England's Zena Wooldridge has been elected as the new World Squash Federation President ©WSF

England's Zena Wooldridge has been elected World Squash Federation President following the organisation's Annual General Meeting (AGM), defeating incumbent Jacques Fontaine.

A record 64 member federations attended the virtual AGM, where Wooldridge was voted in to serve a four-year term.

Wooldridge is the 10th WSF President and the second woman to hold the post following New Zealand's Susie Simcock, who led the world governing body between 1996 and 2002.

Wooldridge is the first English official to be elected head of the organisation since the founding President Peter Phillips, who led it from 1967 until 1975 when it was known as the International Squash Rackets Federation.

Four years ago, Wooldridge lost out in the Presidential election against Fontaine in a controversial recount, after having initially been declared the winner.

The pair tied on the recount, before the Frenchman won on a rerun.

This time around, Wooldridge was successful.

Wooldridge, the the director of sport at the University of Birmingham since 2003,  previously spent six years as President of the European Squash Federation, between 2013 and 2019.

"It has been a real honour to serve as WSF President for the past four years and I would like to thank all member nations for their support," said the departing Fontaine.

"I would like to wish Zena and the newly elected Board the best of luck in the future. 

"I will be following the progress of the sport closely in the coming years."

Jacques Fontaine leaves his role as World Squash Federation President after four years ©WSF
Jacques Fontaine leaves his role as World Squash Federation President after four years ©WSF

Two new vice-presidents were elected at the AGM, while Pablo Serna was elected for a second term for four years.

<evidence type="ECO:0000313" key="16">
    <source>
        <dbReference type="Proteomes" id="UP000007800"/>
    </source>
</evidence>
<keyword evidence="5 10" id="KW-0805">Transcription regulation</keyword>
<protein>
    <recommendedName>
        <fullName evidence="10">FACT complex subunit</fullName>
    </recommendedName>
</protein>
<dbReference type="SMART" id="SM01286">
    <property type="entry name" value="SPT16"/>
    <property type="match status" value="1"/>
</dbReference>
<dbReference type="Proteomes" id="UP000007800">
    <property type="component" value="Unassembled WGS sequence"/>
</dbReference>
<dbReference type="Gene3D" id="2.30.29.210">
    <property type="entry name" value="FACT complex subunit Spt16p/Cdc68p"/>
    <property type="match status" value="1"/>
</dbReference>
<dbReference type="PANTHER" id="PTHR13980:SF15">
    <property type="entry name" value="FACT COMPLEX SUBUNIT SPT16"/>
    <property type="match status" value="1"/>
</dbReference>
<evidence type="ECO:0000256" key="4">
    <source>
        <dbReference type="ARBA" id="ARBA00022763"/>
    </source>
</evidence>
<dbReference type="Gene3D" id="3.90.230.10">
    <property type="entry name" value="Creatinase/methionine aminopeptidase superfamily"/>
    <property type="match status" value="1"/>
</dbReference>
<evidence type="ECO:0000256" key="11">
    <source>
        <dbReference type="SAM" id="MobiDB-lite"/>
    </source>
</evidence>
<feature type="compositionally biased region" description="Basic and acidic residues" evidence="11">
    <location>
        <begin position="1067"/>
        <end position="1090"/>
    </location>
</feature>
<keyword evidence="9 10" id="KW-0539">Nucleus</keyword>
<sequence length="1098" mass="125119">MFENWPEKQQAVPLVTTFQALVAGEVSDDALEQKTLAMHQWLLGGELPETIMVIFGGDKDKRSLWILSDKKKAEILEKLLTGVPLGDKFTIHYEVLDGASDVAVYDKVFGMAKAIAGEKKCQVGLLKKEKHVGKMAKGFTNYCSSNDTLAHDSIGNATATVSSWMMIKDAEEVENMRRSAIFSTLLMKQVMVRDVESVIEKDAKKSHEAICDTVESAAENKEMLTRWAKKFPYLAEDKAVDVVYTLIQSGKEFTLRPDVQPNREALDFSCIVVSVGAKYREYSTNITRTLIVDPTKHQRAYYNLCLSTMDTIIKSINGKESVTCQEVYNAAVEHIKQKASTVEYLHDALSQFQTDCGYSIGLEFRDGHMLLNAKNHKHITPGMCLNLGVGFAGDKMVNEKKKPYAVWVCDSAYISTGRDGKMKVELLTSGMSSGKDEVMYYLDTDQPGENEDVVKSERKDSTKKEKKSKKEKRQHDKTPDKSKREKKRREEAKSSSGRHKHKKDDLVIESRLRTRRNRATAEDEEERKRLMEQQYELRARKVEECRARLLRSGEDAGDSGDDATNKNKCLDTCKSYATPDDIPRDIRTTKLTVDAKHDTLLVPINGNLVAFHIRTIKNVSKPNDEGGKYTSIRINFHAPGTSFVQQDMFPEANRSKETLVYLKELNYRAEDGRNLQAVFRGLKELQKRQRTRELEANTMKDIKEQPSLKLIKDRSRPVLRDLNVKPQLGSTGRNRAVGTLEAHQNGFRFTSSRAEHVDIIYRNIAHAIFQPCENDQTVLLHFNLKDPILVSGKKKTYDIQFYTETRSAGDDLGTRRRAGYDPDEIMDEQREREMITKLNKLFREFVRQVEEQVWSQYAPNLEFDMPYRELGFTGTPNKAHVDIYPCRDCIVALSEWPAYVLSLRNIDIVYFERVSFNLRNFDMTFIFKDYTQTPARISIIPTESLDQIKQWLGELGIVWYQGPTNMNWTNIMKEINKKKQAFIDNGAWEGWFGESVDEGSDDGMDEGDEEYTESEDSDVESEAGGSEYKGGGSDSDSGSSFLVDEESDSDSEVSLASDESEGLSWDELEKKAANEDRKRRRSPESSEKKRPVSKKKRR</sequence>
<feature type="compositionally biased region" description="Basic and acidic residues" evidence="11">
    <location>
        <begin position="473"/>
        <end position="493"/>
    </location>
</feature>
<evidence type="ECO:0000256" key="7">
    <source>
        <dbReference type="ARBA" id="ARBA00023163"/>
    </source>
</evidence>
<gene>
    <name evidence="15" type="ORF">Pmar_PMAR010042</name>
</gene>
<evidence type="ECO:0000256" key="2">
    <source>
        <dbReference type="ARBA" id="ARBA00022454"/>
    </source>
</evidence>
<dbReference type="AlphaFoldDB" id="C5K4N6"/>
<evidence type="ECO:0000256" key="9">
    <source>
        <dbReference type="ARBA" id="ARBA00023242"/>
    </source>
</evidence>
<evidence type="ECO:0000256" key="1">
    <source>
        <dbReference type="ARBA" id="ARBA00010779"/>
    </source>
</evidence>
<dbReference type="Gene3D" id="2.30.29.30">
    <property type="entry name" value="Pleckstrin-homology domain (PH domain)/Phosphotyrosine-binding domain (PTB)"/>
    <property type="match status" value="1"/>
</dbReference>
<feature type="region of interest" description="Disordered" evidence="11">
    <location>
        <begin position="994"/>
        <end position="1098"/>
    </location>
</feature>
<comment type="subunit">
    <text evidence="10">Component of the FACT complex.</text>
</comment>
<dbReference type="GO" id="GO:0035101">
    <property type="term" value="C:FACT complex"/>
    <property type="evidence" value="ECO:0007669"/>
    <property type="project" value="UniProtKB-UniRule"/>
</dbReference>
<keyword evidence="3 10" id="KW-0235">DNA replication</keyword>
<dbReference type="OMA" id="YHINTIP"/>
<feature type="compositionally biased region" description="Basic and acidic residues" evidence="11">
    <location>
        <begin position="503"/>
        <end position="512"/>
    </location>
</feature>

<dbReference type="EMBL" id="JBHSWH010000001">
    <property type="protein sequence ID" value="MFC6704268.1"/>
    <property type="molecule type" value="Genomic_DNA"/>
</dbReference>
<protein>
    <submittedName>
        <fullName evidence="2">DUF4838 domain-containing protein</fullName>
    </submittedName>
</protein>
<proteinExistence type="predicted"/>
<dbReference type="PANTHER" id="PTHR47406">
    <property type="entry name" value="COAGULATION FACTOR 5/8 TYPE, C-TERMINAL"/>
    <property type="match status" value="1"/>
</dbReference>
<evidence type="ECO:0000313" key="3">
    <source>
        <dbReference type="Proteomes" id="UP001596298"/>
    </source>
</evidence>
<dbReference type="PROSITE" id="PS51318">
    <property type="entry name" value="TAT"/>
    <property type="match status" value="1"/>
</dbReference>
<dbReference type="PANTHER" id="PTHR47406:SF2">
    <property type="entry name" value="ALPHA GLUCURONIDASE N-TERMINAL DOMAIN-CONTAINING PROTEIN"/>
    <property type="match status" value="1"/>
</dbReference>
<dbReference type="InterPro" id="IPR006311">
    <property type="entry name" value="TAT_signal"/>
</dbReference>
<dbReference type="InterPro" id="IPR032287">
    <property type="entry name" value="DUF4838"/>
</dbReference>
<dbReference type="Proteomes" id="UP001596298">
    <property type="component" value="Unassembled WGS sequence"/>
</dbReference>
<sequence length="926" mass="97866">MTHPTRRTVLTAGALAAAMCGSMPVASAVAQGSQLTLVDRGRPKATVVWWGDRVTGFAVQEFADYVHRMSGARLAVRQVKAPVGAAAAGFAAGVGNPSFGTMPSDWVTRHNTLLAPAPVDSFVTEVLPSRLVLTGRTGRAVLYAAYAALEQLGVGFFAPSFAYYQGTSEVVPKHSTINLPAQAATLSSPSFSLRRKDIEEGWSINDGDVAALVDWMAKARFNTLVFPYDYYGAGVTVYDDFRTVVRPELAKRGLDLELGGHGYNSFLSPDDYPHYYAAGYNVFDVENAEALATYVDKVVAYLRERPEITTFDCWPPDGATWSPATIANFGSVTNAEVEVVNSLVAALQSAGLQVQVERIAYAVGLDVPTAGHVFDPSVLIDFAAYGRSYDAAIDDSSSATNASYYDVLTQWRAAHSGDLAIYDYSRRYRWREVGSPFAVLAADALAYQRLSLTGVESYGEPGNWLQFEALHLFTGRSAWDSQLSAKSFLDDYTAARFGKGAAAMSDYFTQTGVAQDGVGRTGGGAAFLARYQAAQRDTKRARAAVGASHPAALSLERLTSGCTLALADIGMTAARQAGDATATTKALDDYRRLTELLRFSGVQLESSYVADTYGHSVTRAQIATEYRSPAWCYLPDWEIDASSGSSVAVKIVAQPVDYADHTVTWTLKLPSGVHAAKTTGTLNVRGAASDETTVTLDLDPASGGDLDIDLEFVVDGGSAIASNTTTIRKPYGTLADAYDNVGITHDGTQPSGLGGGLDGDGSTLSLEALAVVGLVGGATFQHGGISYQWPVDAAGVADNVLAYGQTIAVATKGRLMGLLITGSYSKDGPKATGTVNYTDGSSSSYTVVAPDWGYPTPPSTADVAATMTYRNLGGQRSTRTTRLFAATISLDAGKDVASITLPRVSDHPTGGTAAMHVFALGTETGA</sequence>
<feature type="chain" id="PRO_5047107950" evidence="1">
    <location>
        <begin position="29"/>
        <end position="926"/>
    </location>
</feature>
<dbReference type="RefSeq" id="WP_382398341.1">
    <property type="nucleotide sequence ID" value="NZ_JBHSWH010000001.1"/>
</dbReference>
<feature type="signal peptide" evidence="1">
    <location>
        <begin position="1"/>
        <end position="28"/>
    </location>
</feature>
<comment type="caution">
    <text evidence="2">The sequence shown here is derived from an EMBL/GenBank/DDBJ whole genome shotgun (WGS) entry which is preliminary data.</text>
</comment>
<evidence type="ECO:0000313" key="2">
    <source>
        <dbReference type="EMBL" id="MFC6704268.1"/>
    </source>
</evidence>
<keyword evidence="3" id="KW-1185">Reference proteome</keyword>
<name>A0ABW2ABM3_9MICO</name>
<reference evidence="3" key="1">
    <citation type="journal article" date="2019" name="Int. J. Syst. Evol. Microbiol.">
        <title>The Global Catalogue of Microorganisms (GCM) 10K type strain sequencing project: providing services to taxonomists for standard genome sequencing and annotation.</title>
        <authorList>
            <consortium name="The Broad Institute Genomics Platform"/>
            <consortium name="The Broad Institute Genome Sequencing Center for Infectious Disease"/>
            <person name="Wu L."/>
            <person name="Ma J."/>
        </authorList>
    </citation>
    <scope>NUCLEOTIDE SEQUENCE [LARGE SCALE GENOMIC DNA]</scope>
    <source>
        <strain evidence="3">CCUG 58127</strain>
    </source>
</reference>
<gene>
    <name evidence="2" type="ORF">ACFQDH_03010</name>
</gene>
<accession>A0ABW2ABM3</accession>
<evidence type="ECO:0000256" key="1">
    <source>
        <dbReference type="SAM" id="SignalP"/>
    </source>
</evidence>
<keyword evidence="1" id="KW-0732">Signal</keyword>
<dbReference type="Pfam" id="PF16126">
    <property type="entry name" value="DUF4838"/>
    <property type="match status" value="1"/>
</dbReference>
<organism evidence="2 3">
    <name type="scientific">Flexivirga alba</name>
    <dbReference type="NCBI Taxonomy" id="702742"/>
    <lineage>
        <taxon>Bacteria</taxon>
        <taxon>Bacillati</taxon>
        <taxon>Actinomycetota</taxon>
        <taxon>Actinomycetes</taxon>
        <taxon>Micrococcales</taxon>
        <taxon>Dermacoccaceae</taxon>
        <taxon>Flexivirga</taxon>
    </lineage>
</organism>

Serna is a former President of the Colombia Squash Federation.

Egypt's former world number one Karim Darwish and Debendranath Sarangi, President of the Squash Rackets Federation of India, are the new WSF vice-presidents, and have been given terms of four and two years respectively.

They will work alongside existing vice-president Sarah Fitz-Gerald, a five-time world champion, who was elected to the position in 2016.

Malaysia's Huang Ying How has stepped down following a four-year term, while the United States' Peter Lasusa stepped down from his role as vice-president in August due to ill health.

"I am delighted to welcome Karim and Debendranath onto the Board and I truly believe they will be superb additions to a strong team," said the newly-appointed Wooldridge.

"I believe squash fits modern lifestyles so well and is well-suited to new technological developments such as InteractiveSQUASH. 

"So we have a strong platform in place to do some really exciting things with squash and accelerate the development of the sport around the world, and I look forward to working with all stakeholders over the next four years."

Wooldridge's current other positions included being the vice-president of England Squash and the technical delegate for the sport at the International University Sports Federation.